Robbie: And then you lock the bad guy up.

Kowalski: [now locked to a pipe] Yes, we do that once in a while, but then we let him go, so . . . Hey kids, keys! Hey, that's not buddies. I hate you.

[The kids leave him there]

[Outside a motel room]

Janet: Nobody home.

Fraser: No one's answering.

Janet: Oh, we'd hear him breathing if he were in there.

Fraser: True enough. Maybe we can find a manager who will let us in.

Janet: Well, we could do that, sure, but [kicks in door] why bother him?

Fraser: [as Janet searches the room] How long have you been doing this kind of work?

Janet: Not long. Why do you ask?

Fraser: You seem to have a natural aptitude for it. [examines and licks a pair of boots as Janet talks]

Janet: Well, I grew up in Montana. And, uh, my dad was taking me hunting with him by the time I was three. You know, I got to tell you, that there is not a lot of difference between bear hunting and hunting bail jumpers.

Fraser: I suppose not. Although I find the scent trail is much more useful with bear.

Janet: Well, that's true. And the scat's more informative.

Fraser: Oh, scat in the city, well, it's virtually useless.

Janet: Especially in the winter.

Fraser: Yeah, I know. Well, everything's . . . Uh, how much do you know about this man that you're hunting?

Janet: Enough.

Fraser: Is he dangerous?

Janet: Not particularly. Three hundred bucks. [pockets money]

Fraser: Are you planning on taking that?

Janet: You- you have a problem with that.

Fraser: Well, ordinarily, yes. I have a problem with theft.

Janet: Well, sure. But uh this is evidence.

Fraser: Oh.

Janet: Of the fact that he has three hundred dollars. I don't usually do this, but it just means the kids and I won't have to spend another night in the truck.

Fraser: I understand.

[Outside the motel room]

Janet: [sees man approaching] Hold it, sweetheart.

Torrance: Hey. Don't shoot.

Janet: Ride's over.

Thatcher: We- we can cut some sort of a deal, right?

[a car appears and a thug shoots from it]

Fraser: Down. [pulls Janet down with him]

Thatcher: [Runs from guys in car]

Janet: [to Fraser, who is lying next to her looking into her eyes] Shouldn't we do something?

Fraser: What?

Janet: About the bad guys?

Fraser: Oh, right, the bad guys.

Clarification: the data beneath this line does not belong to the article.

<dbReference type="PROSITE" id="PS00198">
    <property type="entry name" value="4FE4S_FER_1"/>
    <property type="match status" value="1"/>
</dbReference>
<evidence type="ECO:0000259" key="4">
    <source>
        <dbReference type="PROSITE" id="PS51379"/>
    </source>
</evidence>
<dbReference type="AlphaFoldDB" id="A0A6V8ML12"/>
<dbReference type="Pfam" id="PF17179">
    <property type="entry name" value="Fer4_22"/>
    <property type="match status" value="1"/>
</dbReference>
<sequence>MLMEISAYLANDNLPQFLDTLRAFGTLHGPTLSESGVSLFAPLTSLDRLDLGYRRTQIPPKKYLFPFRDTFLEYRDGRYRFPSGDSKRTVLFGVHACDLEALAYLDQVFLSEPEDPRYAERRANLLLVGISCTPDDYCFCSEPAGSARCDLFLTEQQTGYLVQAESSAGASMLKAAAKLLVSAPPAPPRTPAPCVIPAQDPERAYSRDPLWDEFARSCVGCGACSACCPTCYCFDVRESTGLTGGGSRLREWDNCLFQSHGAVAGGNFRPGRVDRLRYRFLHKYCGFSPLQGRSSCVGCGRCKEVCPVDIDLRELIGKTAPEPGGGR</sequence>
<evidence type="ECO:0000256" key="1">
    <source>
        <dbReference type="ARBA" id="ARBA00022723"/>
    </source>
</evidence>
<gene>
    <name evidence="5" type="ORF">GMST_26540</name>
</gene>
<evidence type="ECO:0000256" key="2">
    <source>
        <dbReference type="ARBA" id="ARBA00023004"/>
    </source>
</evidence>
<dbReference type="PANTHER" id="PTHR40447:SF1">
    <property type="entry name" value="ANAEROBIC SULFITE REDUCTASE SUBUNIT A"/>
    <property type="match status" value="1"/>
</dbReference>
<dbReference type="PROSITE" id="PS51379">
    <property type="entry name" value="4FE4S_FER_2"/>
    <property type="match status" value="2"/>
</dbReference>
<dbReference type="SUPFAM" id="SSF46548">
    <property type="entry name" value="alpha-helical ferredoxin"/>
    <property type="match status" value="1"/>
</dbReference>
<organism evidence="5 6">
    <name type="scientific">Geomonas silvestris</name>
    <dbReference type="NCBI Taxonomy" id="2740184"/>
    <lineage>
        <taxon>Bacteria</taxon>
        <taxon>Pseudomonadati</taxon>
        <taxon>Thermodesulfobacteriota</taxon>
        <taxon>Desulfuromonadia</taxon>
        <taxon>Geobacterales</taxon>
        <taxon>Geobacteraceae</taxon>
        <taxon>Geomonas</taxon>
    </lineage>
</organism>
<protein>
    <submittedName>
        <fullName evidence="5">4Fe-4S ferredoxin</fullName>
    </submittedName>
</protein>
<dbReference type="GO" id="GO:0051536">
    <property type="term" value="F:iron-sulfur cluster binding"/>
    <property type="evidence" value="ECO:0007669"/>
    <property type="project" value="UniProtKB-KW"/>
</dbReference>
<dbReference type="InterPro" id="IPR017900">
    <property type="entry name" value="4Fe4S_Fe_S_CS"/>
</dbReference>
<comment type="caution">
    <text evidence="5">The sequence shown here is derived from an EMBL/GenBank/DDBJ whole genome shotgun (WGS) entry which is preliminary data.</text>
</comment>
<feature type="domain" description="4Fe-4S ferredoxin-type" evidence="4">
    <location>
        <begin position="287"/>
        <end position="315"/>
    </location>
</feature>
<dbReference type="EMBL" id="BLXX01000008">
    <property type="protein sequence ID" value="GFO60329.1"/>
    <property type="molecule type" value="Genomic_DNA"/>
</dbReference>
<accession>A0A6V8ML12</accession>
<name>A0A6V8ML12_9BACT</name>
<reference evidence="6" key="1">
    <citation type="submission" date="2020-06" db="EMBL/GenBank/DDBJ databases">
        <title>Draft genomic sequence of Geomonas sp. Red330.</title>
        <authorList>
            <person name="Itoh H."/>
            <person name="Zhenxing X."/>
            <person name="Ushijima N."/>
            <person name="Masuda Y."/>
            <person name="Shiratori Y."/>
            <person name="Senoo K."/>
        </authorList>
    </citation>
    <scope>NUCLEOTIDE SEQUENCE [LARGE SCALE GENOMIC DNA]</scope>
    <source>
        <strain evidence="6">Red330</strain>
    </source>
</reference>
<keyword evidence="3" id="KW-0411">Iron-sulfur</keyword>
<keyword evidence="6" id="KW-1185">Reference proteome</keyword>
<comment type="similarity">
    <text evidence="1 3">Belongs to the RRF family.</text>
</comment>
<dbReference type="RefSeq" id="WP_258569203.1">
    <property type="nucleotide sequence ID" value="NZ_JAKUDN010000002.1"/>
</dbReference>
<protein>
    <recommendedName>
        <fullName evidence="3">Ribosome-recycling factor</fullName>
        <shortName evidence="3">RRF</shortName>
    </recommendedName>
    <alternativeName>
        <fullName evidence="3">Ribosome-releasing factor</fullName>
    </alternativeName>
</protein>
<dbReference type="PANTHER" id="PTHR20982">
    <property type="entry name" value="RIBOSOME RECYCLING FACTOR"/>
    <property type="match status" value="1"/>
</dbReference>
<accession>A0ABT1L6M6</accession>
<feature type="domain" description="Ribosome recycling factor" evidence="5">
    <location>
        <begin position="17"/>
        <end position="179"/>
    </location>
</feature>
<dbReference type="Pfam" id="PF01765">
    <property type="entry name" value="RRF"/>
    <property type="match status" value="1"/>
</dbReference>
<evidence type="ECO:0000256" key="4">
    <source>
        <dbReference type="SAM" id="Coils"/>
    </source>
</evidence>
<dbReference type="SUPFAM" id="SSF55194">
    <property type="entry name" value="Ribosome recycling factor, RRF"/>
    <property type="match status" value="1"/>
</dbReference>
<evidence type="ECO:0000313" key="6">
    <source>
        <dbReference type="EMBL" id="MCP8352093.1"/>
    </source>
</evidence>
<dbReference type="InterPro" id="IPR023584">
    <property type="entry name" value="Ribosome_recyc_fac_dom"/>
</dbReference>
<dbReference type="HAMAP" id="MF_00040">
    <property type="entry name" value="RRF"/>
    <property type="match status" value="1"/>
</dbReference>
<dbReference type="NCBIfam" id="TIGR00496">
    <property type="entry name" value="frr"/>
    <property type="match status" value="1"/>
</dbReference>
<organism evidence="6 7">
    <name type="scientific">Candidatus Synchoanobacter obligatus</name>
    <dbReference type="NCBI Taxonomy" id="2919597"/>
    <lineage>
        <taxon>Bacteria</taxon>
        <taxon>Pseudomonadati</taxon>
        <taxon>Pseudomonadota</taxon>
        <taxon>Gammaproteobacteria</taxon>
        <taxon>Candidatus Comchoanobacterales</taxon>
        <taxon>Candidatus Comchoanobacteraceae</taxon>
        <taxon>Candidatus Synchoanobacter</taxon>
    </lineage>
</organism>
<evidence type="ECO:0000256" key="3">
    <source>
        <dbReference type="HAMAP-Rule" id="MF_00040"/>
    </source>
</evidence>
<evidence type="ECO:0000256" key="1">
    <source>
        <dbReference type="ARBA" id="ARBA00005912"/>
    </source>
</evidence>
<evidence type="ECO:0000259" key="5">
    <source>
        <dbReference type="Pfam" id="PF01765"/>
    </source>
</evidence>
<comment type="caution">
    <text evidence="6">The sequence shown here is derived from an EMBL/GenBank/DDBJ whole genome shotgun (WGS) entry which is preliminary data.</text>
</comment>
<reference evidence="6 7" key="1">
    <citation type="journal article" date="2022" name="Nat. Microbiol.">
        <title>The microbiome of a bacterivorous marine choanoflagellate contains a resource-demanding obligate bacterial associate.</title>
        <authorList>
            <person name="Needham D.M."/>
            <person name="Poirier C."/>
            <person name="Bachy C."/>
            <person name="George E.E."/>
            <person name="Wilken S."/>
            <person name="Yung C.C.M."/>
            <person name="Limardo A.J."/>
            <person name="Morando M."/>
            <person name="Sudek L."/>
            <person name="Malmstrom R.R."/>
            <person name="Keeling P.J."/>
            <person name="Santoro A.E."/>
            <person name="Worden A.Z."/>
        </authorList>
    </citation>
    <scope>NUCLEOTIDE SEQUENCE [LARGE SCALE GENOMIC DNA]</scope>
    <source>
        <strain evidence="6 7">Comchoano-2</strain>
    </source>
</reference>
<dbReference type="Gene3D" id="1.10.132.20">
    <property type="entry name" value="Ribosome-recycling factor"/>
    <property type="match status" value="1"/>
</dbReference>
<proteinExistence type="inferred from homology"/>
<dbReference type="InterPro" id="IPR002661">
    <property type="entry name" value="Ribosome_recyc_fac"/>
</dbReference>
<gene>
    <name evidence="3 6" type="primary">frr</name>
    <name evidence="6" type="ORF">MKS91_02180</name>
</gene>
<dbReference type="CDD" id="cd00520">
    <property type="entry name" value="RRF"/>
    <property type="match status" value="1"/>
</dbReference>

Lopez: [pointing gun at Torrance, who's gotten into a car] Get out of there.

Janet: Torrance! [jumps into car with Torrance, grabbing for his gun and/or the steering wheel]

Lopez: I said, get out of there.

Janet: You rotten scumbag!

Thatcher: You're going to get us killed!

[meanwhile Fraser runs alongside car that shot at them and grabs Lopez's gun]

Lopez: Get him!

Janet: I am going to blow your head off.

Thatcher: Let go.

[Fraser and Janet each win their battles for the firearms, but get hurled from the moving cars]

Janet: Sorry, my fault.

Fraser: No, I think that was my fault.

Janet: No, I- I couldn't get a grip on that wheel.

Fraser: Well, I was holding a shotgun.

Janet: Yeah, but I could have spun him out.

Fraser: I could have blown out his tires.

[at the 27th precinct]

Kowalski: This is not some penny-ante hood, here. This smells like the real deal. So I'm thinking maybe there's something you forgot to tell us.

Janet: Oh, I didn't realize you were working on the case. But, you know, since you ask, no. Nothing I forgot to tell you. It's Bradley

Torrance. Small-time slimeball chiseler, pure and simple.

Kowalski: Small-time guy with big-time guns chasing him.

Janet: I don't know. Maybe it was mistaken identity.

Fraser: Well, that seems unlikely, given the probability that the men in question followed us to Torrance.

Janet & Kowalski: [in unison] What?

Fraser: Well, I noticed them behind us a couple of times when you were driving.

Janet: You might- you might have mentioned that.

Fraser: Well, I assumed you were aware of them.

Janet: Yeah, maybe I was and maybe I wasn't, but you know those assumptions can be dangerous.

Fraser: You know, you're quite right. I stand corrected.

Janet: No, no, no, no. I- I- I should have noticed.

Fraser: Well, no, as soon as I saw

Kowalski: Listen to you two. You need professional help.

Fraser: Psychiatric?

Kowalski: No, cop help.

Janet: Well, hey, I tried.

Kowalski: Yeah, but I told you, we're in the middle of something here.

Janet: Yeah, so you keep saying.

Kowalski: Look, I don't- I don't like hairbags shooting up the city any more than you do.

Welsh: Excuse me. With all due respect to the collective illness. You think I might be able to find a detective who will work on an actual crime?

Kowalski: Keep it real, man. Francesca? Can you get this shotgun up to forensics, see if you can get some prints or something off it?

Frannie: I'm on the phone.

Kowalski: I know you're on the phone. After you get off the phone, hey, hey, hey.

Got the description of the shooters. I want that out to all the beat cars. Make copies of that, okay?

Dewey: Oh, we got plenty of cases on our desks already which deserve our unfocused, undivided attention.

Huey: Hey, no jumping the lines.

Kowalski: Look, I'm going to have to deal with this later, okay?

Janet: Yeah, sure. Well, that's fine.

Fraser: I'm sorry.

Janet: No, you've been a terrific help. I should go. Okay, come on, kids, saddle up. Let's go find ourselves a motel. [checks pocket for Torrance's money] I don't believe it.

Fraser: What?

Janet: It's gone. That scumbag took it. The three hundred bucks.

He took it.

Suzanne: Mommy, I'm tired.

Janet: Okay hon, come on. [to Fraser] Can you recommend a good parking garage? Preferably one that doesn't get too much morning sun.